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USA Today (US)
Thursday, October 31, 2002
Amos' 'Walk' goes in search of America's soul
by Elysa Gardner
NEW YORK -- While touring over the past year, Tori Amos met many fans who were
eager to talk. But one encounter made a particularly deep impression on the
"There was this Native American woman," Amos recalls. "She was older,
and she hadn't come to hear the music -- she could have cared less. She
just sat down and said, 'I have a message for you.' And do you know what
Amos leans forward on her sofa and lowers her voice slightly, as if to
relay an important secret. "She said, 'The white brother took the land,
but unfortunately, that's all he took. It's time that he takes more.' She
was saying, in essence, that those who own the land and those who hold it
are two different entities, and that it's time they came together."
Such theories and observations informed Amos' new CD, Scarlet's Walk, which
arrived Tuesday. The singer/songwriter describes the album, her first
collection of new material since 1999's To Venus and Back, as a sort of
musical search for America's soul.
The 18 tracks take a mysterious figure named Scarlet -- more about her
shortly -- from coast to coast. Her journey invites listeners to reflect on
events ranging from Sept. 11 to the forced Native American migration of the
Trail of Tears, which directly affected the Eastern Cherokee family of
Amos' mother. (The CD also allows access to "Scarlet's Web," a feature on
Amos' Web site including maps that offer more specific insights into the
songs via photos, commentary and behind-the-scenes video footage.)
Being a Tori Amos project, of course, Scarlet's Walk is considerably
quirkier in its use of imagery and metaphor than your average historical essay.
Scarlet may be a person or a symbol of something bigger. Amos chose the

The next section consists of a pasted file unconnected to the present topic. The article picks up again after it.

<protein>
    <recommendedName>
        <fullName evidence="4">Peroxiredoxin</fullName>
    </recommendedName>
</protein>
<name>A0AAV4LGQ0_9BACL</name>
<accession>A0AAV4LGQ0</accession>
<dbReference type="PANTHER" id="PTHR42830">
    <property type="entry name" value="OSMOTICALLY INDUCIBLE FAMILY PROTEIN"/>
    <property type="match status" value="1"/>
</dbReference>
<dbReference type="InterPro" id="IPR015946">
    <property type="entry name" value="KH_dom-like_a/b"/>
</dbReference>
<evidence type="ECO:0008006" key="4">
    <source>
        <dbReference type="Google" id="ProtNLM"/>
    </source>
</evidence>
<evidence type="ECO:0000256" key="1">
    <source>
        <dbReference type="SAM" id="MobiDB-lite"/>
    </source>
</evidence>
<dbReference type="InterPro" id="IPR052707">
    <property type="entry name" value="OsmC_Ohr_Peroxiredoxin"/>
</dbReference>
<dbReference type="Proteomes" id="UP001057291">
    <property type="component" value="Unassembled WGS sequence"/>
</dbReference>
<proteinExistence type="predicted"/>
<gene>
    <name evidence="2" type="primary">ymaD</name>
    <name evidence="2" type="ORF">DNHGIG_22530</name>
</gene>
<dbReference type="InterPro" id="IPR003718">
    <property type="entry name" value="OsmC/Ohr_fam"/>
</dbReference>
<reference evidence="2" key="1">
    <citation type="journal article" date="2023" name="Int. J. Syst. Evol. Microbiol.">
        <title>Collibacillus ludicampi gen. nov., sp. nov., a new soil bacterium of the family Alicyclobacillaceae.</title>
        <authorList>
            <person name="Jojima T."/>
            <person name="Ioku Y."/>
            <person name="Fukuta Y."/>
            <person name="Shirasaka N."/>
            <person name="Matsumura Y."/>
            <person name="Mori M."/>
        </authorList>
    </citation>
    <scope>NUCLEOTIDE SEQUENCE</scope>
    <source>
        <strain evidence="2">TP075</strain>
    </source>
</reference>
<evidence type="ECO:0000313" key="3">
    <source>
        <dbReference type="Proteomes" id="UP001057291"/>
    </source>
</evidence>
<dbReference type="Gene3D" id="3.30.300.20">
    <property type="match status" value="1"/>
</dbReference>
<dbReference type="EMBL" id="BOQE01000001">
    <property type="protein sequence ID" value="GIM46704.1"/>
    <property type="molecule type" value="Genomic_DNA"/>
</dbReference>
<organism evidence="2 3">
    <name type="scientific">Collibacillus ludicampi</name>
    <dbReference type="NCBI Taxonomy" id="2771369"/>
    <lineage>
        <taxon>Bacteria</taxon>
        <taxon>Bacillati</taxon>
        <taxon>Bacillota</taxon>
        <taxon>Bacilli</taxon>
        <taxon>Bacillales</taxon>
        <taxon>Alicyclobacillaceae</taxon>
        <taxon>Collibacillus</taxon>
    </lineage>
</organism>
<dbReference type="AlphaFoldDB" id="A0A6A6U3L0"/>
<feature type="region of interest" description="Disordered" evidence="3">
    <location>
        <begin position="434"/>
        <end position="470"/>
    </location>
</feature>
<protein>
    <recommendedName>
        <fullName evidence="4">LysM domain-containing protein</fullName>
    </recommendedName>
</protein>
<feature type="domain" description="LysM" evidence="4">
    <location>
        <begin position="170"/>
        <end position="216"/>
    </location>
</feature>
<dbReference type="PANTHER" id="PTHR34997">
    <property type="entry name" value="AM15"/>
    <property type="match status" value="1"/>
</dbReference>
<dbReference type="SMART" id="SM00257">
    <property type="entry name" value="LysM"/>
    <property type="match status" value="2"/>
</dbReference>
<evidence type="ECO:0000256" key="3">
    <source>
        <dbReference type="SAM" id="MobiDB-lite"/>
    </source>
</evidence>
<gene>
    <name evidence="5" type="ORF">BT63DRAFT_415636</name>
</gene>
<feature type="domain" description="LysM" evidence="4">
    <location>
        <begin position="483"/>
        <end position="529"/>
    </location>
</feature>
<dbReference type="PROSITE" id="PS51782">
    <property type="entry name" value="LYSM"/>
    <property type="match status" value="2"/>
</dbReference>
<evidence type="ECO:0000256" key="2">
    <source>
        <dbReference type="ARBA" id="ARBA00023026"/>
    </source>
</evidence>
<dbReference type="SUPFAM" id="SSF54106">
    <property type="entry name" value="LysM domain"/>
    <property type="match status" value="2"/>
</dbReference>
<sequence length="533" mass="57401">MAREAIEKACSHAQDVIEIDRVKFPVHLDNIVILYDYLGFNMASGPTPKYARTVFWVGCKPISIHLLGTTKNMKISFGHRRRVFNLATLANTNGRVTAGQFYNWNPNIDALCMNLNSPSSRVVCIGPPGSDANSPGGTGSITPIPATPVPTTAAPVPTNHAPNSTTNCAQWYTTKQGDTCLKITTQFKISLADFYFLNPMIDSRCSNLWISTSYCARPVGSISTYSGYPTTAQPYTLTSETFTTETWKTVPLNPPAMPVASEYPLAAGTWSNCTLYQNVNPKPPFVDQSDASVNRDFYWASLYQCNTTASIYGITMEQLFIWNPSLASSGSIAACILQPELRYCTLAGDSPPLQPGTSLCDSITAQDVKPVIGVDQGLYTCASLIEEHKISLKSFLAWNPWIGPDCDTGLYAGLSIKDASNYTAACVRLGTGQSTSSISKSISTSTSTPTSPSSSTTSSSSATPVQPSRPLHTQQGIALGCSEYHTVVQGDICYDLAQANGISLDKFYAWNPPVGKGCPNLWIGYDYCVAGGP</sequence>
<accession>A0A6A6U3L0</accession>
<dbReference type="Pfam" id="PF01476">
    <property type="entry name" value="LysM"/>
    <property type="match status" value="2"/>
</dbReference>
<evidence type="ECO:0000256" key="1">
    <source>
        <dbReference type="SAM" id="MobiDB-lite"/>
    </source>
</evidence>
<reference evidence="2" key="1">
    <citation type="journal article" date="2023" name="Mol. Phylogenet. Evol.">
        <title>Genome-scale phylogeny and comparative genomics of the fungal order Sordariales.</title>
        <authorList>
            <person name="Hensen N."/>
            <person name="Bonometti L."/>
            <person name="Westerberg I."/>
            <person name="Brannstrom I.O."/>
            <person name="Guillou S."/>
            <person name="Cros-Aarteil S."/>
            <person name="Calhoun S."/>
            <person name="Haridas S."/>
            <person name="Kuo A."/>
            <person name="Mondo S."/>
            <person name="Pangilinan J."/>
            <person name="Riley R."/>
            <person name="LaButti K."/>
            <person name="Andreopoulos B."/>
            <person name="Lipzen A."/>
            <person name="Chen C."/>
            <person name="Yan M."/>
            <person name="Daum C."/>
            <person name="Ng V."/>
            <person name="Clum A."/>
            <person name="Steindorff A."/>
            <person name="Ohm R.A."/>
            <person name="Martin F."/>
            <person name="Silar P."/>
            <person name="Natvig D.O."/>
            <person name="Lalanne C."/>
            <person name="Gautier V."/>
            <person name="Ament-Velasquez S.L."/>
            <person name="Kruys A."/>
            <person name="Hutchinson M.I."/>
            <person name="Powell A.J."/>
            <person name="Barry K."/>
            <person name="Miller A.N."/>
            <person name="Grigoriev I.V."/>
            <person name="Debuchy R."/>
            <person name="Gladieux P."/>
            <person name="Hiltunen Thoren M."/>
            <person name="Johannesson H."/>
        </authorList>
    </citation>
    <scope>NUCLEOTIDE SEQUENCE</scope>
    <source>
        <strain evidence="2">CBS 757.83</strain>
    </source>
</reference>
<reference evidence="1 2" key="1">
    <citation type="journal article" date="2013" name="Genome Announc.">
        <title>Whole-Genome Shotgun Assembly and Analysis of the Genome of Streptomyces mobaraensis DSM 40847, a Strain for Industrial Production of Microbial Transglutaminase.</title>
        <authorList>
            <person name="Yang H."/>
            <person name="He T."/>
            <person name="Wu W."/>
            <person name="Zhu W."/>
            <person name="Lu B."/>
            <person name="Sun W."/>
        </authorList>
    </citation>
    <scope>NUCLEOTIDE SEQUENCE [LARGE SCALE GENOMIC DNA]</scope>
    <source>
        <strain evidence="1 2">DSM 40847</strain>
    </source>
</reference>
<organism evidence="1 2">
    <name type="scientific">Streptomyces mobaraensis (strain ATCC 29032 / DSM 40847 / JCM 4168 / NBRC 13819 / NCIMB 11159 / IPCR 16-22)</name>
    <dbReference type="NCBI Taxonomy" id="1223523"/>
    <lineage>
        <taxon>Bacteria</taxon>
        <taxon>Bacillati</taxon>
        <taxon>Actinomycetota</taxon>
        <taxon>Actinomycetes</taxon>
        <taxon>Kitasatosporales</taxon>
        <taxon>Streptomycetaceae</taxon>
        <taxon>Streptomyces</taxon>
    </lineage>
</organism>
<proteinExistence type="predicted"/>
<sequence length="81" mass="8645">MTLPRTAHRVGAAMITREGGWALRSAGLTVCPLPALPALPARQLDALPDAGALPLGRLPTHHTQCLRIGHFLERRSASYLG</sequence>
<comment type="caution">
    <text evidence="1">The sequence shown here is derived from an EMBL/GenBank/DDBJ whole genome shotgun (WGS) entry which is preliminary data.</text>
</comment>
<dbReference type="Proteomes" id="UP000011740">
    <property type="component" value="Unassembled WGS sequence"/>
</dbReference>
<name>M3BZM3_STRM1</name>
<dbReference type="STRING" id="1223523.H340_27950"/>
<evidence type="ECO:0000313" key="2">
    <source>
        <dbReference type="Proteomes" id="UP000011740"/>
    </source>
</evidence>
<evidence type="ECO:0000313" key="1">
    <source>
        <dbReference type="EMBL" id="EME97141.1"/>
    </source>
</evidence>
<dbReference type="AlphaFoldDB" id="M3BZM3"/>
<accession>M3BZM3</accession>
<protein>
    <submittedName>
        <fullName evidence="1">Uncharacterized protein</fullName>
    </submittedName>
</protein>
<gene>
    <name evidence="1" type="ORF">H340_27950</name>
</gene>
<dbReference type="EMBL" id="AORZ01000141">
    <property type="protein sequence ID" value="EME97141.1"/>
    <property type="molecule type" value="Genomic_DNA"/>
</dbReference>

name partly to suggest a thread running through the story, "because
scarlet was actually a fabric before it was a color."
"Scarlet is my character in the story," Amos explains. "She starts off
going to see a friend who's a fading porn star, Amber Waves" -- also the
name of Julianne Moore's porn-star character in the film Boogie
Nights, Amos points out. "I go to L.A., to the other side of the 405
(freeway), where all the cheesy porn movies are made. I know there are
great ones, but I'm not talking about the great ones. Poor Amber."
From there, Scarlet embarks on an adventure that eventually finds her on a
plane heading from Boston to New York. "And another woman gets on another
plane, but her plane doesn't make it down. Then my character feels what she
felt before she died."
Amos says she came up with the plane-crash scenario before 9/11, "but I
didn't know what it meant. I didn't know what some other references I was
coming up with meant, either."
When the tragedy occurred, Amos was in New York, preparing for a TV
appearance. She was about to release a compilation of cover songs called
Strange Little Girls and begin a tour. "We started getting a lot of
e-mails from people asking us not to cancel, because everyone was canceling
shows, and people felt they needed a place to congregate, to just be together.
"So we went on the road. It was a time when people were telling us stories
-- in letters, before and after shows. I've never experienced an openness
like that, where people needed so much to talk, because nobody knew what
tomorrow would bring -- or if there would be a tomorrow. People in
different cities responded in different ways, but for once we weren't
isolated. After 30 or 40 years of living in a grown-up Disneyland, where we
felt no one could hurt us, we were finally experiencing what it's like to
be part of the world."
The experience fueled Amos' eagerness to re-examine her own Native American
roots. "The land has a story here, and it's not about King Arthur," says
the singer, who now lives in England with her British husband, sound
engineer Mark Hawley, and their 2-year-old daughter, Natashya. "Even
though many of us are part European, we have our own rich history and
mythology. But we haven't handed it to our students and our children the
way other cultures have."
Amos is encouraged, though, by the rising profile of young female
singer/songwriters who also are exploring issues of personal and social
"The winds are changing," she says. "People want thinkers and poets and
songwriters. There's always a place for entertainers -- we all love them.
They make us giggle, and they make us want to sing and dance with them, and
that's important. But I think we're beginning to get what could be the
equivalent of the Laura Nyros and Joni Mitchells and Roberta Flacks of the
next guard. If that's starting to happen, it's really good news."
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